I wish I had done research before we signed the dotted line. We certainly been though hell and back with the owner/salesman of the park we are in. We did not see our home until it was here. Only pictures. We ordered things we wanted but we unaware of all the options available. So the salesman gave us the minimum of interior options. Horrible carpet, lighting, fixtures, bath tub surrounds. All horrible. Then it was placed on a lot that water drained through so we have a lake everytime it rains in our front yard. We have no recourse. We did not research. We have put all of our money into upgrading our home. Lots of time and money. Now a YEAR later, we have leveling issues. Ceiling and tile shower cracking, loud squeaking floors. I would never have done this had I known.
So sorry you’ve had such an awful experience Christine. Hopefully, you can put all those terrible experiences behind you and turn it into a dream home!
Thanks so much for reading MHL!
Nice tips, Crystal! I definitely agree about the installation and transporting issues. So many things can happen during a move. In the past, I’ve had to add trip insurance for the transport — it’s better to be safe than sorry!! If there are trees and/or other debris along the way or at the site, it can be problematic if the transporter is not careful. Large tree branches brushing up against the home and/or the roof (especially those with shingles) can lead to some damage. Also, I’ve found some nail holes that have been problematic for the roof shingles used to secure the tent during transport. If not looked at carefully, the small holes in the shingles could be an issue down the road with weather conditions involving water (i.e. rain, hail, snow, etc). Enjoyed the write-up, thanks for sharing! 🙂
Thank you so much for the great tips!! I never even thought about trip insurance! It is one of the best protections you can get, especially if you live in the mountains or you’re placing a home in the woods with a newly made road (living in WV, I’ve seen some beautiful country homesteads with a double wide sitting in the middle of it and you can’t help but wonder how they got it there..lol).
I’ve watched my parents go through an ordeal in the late 80’s with a new double wide. The installers just really didn’t care and slacked in every way possible so I’ve always been a bit wary of them all. Why they can’t follow the directions provided to them by the manufacturers is beyond me. Nailing the sheeting to shingles and not the frame is a clear sign that the installers and transporters don’t care or at the least, don’t know what their doing.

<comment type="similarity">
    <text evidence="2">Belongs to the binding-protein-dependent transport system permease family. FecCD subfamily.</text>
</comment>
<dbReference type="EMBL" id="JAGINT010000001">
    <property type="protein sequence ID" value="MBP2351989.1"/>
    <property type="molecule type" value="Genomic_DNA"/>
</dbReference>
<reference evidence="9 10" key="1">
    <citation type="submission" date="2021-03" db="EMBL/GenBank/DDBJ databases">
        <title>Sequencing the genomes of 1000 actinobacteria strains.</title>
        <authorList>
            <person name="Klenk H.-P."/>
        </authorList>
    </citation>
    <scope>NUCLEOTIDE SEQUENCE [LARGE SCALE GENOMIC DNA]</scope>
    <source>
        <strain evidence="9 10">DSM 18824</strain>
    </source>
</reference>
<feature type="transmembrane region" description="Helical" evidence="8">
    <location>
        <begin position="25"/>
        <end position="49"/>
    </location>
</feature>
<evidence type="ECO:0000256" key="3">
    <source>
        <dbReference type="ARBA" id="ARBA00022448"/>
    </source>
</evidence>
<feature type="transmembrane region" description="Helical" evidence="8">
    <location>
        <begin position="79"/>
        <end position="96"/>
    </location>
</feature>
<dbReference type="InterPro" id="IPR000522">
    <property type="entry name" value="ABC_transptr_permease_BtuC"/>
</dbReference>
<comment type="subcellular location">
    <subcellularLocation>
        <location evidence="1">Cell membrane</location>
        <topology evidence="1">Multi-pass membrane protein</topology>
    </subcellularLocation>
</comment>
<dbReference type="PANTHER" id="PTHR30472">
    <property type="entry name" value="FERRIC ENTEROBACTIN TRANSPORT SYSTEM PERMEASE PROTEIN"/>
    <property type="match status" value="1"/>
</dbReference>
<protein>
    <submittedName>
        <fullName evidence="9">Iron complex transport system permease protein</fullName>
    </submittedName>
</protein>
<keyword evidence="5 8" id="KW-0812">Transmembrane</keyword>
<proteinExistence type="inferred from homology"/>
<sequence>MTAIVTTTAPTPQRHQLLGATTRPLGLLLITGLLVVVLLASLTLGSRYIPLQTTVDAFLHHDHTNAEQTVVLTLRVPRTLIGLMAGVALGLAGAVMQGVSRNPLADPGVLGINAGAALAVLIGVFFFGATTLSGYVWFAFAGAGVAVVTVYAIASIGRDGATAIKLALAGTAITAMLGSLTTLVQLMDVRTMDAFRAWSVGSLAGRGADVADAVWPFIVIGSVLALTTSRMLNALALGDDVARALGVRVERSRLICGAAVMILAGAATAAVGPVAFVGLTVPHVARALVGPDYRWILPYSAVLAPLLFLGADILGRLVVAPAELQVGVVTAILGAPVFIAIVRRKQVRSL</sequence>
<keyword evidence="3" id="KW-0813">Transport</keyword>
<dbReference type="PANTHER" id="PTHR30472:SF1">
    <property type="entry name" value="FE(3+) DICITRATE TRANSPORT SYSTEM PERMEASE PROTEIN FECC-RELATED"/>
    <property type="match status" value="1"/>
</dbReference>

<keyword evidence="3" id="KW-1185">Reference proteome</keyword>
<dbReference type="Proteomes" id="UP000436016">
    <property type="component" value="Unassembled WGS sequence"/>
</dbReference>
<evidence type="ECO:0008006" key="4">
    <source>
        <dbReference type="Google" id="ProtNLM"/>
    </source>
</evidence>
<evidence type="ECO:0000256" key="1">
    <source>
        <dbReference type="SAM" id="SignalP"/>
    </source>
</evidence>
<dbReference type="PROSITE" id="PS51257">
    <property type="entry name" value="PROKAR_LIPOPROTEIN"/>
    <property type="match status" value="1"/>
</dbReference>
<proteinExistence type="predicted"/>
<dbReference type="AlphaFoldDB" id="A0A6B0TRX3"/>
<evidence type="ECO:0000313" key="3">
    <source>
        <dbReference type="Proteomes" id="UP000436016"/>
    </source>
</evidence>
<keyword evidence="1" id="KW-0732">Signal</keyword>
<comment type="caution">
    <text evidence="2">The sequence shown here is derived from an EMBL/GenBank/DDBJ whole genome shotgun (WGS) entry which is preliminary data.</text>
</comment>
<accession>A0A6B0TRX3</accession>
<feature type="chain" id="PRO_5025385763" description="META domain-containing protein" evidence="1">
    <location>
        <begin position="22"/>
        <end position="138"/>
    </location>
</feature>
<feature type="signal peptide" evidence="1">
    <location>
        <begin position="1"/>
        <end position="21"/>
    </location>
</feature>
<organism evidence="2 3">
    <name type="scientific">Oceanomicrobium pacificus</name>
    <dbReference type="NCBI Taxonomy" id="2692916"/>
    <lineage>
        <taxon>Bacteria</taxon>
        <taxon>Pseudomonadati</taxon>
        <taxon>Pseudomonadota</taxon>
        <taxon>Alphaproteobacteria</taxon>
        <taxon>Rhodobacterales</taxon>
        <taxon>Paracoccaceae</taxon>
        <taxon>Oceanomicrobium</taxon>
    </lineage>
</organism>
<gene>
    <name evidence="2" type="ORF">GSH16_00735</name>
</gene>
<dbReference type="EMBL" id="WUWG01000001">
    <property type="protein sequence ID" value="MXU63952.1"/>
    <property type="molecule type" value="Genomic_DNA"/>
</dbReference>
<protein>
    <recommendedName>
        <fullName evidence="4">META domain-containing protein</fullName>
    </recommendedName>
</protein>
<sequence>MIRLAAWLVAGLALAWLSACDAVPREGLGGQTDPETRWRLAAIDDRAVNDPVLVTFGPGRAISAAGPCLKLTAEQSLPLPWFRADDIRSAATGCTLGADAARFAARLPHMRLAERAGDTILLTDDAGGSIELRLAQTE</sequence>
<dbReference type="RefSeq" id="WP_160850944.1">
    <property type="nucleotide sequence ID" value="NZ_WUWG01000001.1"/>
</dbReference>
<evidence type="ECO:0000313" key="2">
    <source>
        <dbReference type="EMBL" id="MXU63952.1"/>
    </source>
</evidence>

Appreciate you taking the time to share those great tips with us!
Interesting article Crystal. We’ve looked at new homes on dealer’s lots and never experienced a high pressure sell. Thanks goodness because that would turn me off big time.
Hi Shirley! I think they are a lot more rare these days. Back when the industry was booming (mid-90’s) it was such a crazy time and there was a lot of money to be made on commissions and a lot of competition. Now, only a handful of companies own everything. Plus, the annual unit sales went from 300,000+ to only 50,000+ so everything has calmed down and the ones selling homes are in it for the long hall so they treat the customers right.
I’ve heard some crazy stories though..lol..Hope you are doing well!
Great article! Another key thing to keep in mind is the Title. Many manufactured homes have a title. While doing a transfer of property recently, our lawyer told us he has so many mobile homes and manufactured homes that people have tossed their title or not kept track of where it is. This can be a nightmare for a buyer.
Relatives of ours recently sold their home on the lake and bought a double wide. They put a bunch of money into remodeling while the FHA was doing a search on the home for the financing process. They had moved in and payed money toward the principle each month as “rent” so they could move in sooner before the mortgage went through. It took months to get a title, and once the title came through, the FHA had already grown tired of waiting. They also found in their research that the double-wide had been on another property and was moved…they were not told this and the FHA won’t touch a home that’s been moved. Ultimately, they lost $8,000 of their nest egg.
BUYER BEWARE! Especially when buying a used manufactured home.
Hi Bethany! Thanks for sharing and letting us know about the titles. What a horrible thing to have happen. You know, there’s so many horror stories out there that I often wonder why the industry (manufacturers, dealers, financiers, insurers, etc) can’t do better. There needs to be a streamlined protocol for the entire process so stuff like that doesn’t happen.
PS..I’ve heard some amazing stories that prove there’s good people out there that do their jobs and care about the homeowners,too though. (I didn’t want to be too negative..lol)
Hi Crystal! I am in the market of buying a manufactured home and all of these horror stories are scaring me a bit. Does it even make sense to buy one at this point? I love the value for the money, but where are the places that actually are good and decent and do a good job? I live in Texas now and just want some guidance.
Buying a new manufactured home does seem like a hit or a miss these days. Quality control apparently went out the window ages ago. There are some dealers that go above and beyond. Unfortunately, I’ve never had the pleasure of doing business with any of them in southern WV (thankfully, the worst dealer shut down a few years ago). I’ve heard good things about a dealer that is called Bainiff (I think) in TX. They have a podcast and I like what I’ve heard – they seem honest and want to change the way manufactured homes are sold. (I’m not sure about the name but I’m positive it starts with a B). Fortunately, being in TX you have the entire industry in your back yard and can be picky about who you deal with. There are more factories in TX than any other state.
Best of luck!